WCP: Who are your influences?

TA: Off hand–classically, Michelangelo, Leonardo Da Vinci, Van Gogh; personal-hero-wise, Johnny Carson, John Lennon, Bill Shatner, Adam West, Tom Jones, all four Monkees, my Mom, my Dad, my Granddad, my Grandma; comic-book-wise, Carmine Infantino, Neal Adams, Jack Kirby, Nick Cardy, Gene Colan, Jim Steranko, Joe Kubert, Alex Toth, Jim Starlin, Mike Sekowski, Barry Smith, all the old Disney, Bugs Bunny, Popeye, anything Hanna Barbera or Chuck Jones, basically all the stuff that was around when I was a kid. I don't claim that you'll see these guys in my work, but they're my influences.

WCP: If you could, what in your career would you do-over or change?

TA: I always regretted not heading to California to become an animator after college, but then I would never have met my wife or had my son, so that's a pointless regret. If I could change things though, I'd like to be able to support myself doing comics, or having one of my ideas made into a movie perhaps...?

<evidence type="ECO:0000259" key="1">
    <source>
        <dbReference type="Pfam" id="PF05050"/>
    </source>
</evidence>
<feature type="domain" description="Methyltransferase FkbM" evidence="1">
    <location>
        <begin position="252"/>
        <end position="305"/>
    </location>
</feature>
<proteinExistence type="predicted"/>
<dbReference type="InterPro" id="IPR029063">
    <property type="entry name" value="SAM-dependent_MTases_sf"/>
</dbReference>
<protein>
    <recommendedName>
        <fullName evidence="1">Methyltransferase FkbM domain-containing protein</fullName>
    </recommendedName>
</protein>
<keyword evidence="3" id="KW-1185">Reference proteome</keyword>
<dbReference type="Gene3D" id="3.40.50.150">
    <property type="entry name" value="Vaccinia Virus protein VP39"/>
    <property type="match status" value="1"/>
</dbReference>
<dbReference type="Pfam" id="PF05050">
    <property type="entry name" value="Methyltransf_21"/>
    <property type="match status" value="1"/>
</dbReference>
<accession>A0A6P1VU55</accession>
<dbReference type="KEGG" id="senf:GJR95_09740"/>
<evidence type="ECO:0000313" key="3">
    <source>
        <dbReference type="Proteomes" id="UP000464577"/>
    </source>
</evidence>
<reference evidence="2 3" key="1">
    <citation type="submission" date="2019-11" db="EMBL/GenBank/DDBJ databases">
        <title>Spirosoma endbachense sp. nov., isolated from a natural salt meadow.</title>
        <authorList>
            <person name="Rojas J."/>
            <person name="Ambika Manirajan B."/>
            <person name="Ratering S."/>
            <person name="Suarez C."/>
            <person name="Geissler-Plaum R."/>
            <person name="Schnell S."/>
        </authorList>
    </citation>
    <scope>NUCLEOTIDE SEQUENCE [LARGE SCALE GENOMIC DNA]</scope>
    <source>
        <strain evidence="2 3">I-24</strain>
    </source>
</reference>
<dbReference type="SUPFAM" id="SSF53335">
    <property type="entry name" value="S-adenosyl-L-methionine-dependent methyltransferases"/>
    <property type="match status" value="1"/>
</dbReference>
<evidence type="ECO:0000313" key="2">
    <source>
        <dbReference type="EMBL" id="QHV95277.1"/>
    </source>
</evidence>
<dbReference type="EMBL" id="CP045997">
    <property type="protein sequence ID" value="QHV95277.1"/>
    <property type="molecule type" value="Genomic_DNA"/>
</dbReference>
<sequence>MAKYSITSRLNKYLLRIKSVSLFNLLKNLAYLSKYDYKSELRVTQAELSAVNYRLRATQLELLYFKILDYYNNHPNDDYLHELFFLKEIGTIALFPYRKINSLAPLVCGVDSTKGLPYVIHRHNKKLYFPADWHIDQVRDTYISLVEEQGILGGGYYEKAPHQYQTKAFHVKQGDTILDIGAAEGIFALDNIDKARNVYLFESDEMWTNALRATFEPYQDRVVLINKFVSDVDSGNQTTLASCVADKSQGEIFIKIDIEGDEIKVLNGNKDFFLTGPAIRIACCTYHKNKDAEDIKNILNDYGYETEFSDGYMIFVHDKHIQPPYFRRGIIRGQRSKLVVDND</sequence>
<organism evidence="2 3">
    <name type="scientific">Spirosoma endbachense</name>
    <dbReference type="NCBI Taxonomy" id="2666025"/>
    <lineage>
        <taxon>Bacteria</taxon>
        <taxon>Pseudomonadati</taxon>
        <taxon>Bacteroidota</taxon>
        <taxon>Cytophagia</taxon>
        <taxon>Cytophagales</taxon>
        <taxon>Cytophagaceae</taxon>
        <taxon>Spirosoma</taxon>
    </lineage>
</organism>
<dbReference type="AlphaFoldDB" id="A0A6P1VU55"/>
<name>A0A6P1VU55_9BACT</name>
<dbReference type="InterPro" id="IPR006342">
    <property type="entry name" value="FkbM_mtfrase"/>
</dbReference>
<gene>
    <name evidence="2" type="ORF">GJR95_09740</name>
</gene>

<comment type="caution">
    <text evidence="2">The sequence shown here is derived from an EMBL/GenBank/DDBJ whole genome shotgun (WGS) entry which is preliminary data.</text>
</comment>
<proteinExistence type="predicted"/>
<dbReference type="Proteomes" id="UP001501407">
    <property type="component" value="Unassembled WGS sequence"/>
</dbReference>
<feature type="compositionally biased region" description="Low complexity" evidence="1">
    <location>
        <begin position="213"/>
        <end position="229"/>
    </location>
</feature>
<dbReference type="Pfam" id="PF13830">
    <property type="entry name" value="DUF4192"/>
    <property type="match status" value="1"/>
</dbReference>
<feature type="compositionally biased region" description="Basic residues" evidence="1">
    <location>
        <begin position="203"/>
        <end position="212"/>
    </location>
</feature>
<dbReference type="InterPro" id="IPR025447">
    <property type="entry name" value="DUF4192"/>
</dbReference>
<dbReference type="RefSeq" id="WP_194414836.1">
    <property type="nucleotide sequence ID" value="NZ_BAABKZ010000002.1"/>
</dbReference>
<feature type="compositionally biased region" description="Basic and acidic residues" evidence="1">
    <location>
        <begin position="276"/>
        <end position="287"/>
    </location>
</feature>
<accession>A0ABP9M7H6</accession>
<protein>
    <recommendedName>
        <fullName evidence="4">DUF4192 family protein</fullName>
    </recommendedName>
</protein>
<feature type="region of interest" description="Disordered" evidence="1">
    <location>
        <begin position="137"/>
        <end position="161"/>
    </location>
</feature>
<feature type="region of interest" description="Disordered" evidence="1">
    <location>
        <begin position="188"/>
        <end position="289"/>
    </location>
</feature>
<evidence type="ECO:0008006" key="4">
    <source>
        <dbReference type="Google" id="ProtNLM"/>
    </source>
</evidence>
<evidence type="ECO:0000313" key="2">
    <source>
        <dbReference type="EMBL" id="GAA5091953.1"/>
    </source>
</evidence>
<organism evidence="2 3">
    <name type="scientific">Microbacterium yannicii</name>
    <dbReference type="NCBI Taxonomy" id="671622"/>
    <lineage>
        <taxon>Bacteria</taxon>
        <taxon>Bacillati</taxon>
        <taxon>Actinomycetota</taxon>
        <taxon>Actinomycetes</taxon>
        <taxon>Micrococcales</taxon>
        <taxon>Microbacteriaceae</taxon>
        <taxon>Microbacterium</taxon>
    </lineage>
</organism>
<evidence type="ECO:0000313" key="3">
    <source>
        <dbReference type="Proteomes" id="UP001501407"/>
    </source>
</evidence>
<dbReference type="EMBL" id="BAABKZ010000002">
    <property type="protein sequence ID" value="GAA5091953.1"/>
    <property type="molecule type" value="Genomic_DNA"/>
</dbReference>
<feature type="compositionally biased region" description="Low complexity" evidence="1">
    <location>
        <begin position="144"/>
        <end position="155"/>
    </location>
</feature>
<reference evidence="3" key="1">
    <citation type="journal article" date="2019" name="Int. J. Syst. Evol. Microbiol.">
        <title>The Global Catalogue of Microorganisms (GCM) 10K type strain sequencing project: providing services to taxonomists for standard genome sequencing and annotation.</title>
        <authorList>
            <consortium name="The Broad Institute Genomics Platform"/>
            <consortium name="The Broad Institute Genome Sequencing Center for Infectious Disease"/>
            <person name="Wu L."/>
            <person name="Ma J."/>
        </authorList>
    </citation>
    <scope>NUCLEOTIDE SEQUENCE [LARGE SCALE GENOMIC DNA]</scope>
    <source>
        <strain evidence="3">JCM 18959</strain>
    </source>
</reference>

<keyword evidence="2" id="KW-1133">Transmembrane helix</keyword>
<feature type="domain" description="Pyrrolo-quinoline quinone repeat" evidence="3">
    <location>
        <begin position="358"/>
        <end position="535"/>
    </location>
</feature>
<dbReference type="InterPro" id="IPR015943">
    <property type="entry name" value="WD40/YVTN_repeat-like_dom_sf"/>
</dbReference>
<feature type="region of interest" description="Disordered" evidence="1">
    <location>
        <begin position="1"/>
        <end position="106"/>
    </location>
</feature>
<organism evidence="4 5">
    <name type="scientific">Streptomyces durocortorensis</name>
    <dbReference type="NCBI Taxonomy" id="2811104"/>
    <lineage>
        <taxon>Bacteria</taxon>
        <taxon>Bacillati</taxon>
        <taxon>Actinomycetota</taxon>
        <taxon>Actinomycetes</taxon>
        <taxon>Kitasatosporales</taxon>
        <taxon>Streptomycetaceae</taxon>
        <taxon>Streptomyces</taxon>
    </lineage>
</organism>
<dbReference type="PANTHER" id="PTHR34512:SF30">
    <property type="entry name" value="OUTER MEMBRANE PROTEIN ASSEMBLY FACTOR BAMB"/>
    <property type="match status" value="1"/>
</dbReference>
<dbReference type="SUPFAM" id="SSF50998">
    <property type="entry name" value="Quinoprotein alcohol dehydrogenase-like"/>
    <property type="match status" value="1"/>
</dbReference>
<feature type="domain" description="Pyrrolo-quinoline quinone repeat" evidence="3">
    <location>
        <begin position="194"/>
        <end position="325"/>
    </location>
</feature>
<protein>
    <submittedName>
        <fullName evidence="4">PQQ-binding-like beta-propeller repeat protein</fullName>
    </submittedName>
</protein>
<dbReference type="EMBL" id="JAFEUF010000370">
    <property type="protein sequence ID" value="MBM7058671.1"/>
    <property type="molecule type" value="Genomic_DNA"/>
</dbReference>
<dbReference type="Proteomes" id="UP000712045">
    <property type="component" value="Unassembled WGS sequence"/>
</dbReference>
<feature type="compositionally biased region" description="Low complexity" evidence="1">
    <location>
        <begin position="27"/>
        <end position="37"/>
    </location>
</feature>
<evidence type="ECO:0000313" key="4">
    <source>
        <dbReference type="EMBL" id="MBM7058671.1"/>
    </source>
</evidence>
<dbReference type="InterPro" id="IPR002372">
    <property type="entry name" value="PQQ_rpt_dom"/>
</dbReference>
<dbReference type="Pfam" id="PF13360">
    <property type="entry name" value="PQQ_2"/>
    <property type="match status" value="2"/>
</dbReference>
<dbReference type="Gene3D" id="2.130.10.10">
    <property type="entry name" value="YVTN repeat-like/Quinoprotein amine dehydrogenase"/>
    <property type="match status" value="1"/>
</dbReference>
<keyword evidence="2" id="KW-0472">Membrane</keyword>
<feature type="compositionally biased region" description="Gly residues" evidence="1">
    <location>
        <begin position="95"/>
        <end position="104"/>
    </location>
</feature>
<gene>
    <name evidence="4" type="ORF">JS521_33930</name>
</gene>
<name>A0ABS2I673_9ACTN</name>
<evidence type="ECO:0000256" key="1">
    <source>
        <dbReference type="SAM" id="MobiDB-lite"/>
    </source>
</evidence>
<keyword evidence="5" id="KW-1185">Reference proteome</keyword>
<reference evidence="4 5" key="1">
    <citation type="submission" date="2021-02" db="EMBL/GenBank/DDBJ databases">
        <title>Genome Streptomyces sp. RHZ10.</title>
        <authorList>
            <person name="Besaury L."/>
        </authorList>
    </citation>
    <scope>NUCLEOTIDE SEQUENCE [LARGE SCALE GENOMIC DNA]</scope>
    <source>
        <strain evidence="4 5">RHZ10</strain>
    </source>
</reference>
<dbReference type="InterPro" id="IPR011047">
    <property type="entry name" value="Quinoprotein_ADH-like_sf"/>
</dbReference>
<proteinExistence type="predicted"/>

WCP: You've told me you used to publish a comic book called Cowboys & Aliens which has nothing to do with this year's feature film, which is also based on a comic book. Can you tell us the background about that?

TA: I thought you'd never ask. Cowboys & Aliens was the original name of the first comic-book I self-published in 1995. It was only a 16-page black & white ashcan, which I wrote, drew, xeroxed and stapled together myself, and sold nearly 100 copies of at the 1995 Small Press Expo in Bethesda.

I had an offer to publish the book as a full-sized black and white from another publisher and attendee, but by the time we were ready to publish, the bottom had fallen out of the B&W independent comic book "glut" of the time and there were no longer the funds, so I shelved the comic (though I had written six issues and drawn two) and moved on to other ideas, until 1998 when I posted a colorized version of the ashcan's cover on my website, www.arvtoon.com, with the intention of re-publishing the book myself, full-size and in color, based on the then-burgeoning, on-demand, and on-line and inexpensive comic printig business.